(Reuters) - Shares of Amedisys (AMED.O), Gentiva Health GTIV.O and LHC Group (LHCG.O) tumbled for a second straight day on Tuesday on fears that the home healthcare providers may face criminal investigations after a U.S. Senate committee accused them of “gaming” the Medicare system.
Amedisys shares fell 22 percent to $10.34, their lowest in over seven years, while Gentiva Health crashed by a similar percentage to a life-low of $2.86.
LHC Group shares lost 10 percent of their value to hit a 5-year low of $14.06.
In a report published on Monday, the U.S. Senate Finance Committee found that executives at the home healthcare providers appeared to have pressured their therapists to raise the number of patient visits to maximize reimbursements.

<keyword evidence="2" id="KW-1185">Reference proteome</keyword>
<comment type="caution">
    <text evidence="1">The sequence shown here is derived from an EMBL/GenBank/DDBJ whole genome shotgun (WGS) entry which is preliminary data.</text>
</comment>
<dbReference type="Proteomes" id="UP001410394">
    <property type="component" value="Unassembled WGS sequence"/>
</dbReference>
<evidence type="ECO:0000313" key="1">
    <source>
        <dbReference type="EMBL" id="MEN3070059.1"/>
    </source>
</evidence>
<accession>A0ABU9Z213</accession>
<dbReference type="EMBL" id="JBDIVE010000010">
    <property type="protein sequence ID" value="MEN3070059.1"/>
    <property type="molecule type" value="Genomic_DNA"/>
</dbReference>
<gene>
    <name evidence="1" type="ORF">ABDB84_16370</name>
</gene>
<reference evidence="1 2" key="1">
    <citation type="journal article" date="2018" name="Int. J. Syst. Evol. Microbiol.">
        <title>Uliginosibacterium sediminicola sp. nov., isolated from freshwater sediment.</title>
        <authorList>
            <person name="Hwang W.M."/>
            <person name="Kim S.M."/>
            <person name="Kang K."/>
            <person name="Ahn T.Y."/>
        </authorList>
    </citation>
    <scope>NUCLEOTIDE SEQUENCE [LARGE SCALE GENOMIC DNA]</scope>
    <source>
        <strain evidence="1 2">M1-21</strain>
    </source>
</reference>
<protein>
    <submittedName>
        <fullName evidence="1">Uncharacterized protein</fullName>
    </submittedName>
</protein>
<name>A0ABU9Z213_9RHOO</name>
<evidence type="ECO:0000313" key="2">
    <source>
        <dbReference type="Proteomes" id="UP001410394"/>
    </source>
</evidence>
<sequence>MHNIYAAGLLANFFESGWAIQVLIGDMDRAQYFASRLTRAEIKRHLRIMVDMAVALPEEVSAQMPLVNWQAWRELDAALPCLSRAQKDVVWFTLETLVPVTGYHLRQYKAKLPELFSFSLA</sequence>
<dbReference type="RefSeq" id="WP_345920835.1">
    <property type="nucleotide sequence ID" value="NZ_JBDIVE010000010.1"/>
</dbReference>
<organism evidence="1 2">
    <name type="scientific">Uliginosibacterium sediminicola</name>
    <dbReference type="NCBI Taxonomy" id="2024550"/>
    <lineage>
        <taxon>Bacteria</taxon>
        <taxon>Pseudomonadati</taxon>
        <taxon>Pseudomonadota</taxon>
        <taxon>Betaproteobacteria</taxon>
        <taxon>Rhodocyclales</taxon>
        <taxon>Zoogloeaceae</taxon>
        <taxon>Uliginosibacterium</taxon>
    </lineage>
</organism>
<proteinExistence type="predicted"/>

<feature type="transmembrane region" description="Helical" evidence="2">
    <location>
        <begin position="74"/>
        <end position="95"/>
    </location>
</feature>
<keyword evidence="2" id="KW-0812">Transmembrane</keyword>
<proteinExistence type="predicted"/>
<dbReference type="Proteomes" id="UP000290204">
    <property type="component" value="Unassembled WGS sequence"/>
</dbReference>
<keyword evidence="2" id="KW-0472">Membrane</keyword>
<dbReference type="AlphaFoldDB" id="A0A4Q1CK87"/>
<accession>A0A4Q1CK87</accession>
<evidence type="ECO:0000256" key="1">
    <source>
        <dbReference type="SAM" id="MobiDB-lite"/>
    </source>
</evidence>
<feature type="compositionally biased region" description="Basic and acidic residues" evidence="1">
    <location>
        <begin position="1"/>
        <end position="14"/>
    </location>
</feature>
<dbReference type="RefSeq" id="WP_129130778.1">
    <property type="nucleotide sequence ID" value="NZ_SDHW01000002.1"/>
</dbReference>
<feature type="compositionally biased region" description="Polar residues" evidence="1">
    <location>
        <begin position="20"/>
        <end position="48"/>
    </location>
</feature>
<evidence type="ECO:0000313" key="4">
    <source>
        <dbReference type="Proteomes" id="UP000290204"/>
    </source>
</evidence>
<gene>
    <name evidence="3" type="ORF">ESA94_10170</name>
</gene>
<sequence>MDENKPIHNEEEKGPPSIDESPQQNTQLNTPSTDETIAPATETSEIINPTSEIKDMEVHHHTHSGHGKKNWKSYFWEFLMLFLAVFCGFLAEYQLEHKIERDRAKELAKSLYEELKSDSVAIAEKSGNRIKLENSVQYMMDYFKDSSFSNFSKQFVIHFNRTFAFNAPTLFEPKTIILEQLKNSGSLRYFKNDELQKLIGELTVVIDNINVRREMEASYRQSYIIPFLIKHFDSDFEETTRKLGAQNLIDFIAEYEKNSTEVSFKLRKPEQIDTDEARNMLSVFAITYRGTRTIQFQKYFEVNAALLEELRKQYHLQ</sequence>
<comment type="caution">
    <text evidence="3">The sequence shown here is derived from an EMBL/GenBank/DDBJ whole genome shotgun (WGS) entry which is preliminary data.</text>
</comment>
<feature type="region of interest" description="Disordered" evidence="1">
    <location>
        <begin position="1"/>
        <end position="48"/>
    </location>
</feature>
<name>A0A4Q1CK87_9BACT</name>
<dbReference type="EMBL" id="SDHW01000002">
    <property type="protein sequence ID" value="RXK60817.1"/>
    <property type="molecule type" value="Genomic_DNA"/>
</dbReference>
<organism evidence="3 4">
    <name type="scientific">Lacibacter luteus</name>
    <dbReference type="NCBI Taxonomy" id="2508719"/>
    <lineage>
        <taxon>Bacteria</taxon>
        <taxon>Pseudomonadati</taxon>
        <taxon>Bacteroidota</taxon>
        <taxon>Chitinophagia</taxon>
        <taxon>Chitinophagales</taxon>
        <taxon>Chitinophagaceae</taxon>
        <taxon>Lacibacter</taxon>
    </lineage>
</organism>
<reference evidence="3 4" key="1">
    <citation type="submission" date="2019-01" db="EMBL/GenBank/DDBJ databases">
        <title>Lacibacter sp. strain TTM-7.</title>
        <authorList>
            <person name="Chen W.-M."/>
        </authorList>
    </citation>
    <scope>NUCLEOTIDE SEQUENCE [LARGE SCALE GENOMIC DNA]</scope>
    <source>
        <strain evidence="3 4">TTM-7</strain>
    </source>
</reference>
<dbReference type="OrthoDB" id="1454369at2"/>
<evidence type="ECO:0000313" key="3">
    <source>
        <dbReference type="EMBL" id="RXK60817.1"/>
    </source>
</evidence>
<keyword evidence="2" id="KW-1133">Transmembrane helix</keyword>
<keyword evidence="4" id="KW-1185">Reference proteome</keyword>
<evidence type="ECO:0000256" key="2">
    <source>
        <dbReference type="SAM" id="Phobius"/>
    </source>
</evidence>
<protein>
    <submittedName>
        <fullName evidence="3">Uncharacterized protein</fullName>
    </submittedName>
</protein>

“Based on our reading of the report, we are now concerned that the (Department of Justice) investigations could shift from a civil focus to a criminal focus,” CRT Capital Group analysts said in a note.
“In our view, there appears to be evidence of intent in several instances to bump therapy episodes to profit maximizing levels without regard to medical necessity and ‘intent’ marks the difference between a civil and a possible criminal investigation,” the analysts said.
The brokerage downgraded Amedisys’ stock to “sell” with a price target of $8.00, including an estimate of at least $300 million in settlement costs.
“We now expect volumes to take another likely permanent hit, 2012 Medicare rates to be worse than previously anticipated, and no relief of strict face-to-face and therapy assessment rules,” CRT Capital analysts said.
Shares of rival home healthcare provider Almost Family (AFAM.O), on which the committee found no evidence of pressure to raise visits, were up 2 percent at $15.32.
Reporting by Kavyanjali Kaushik in Bangalore; Editing by Anthony Kurian, Roshni Menon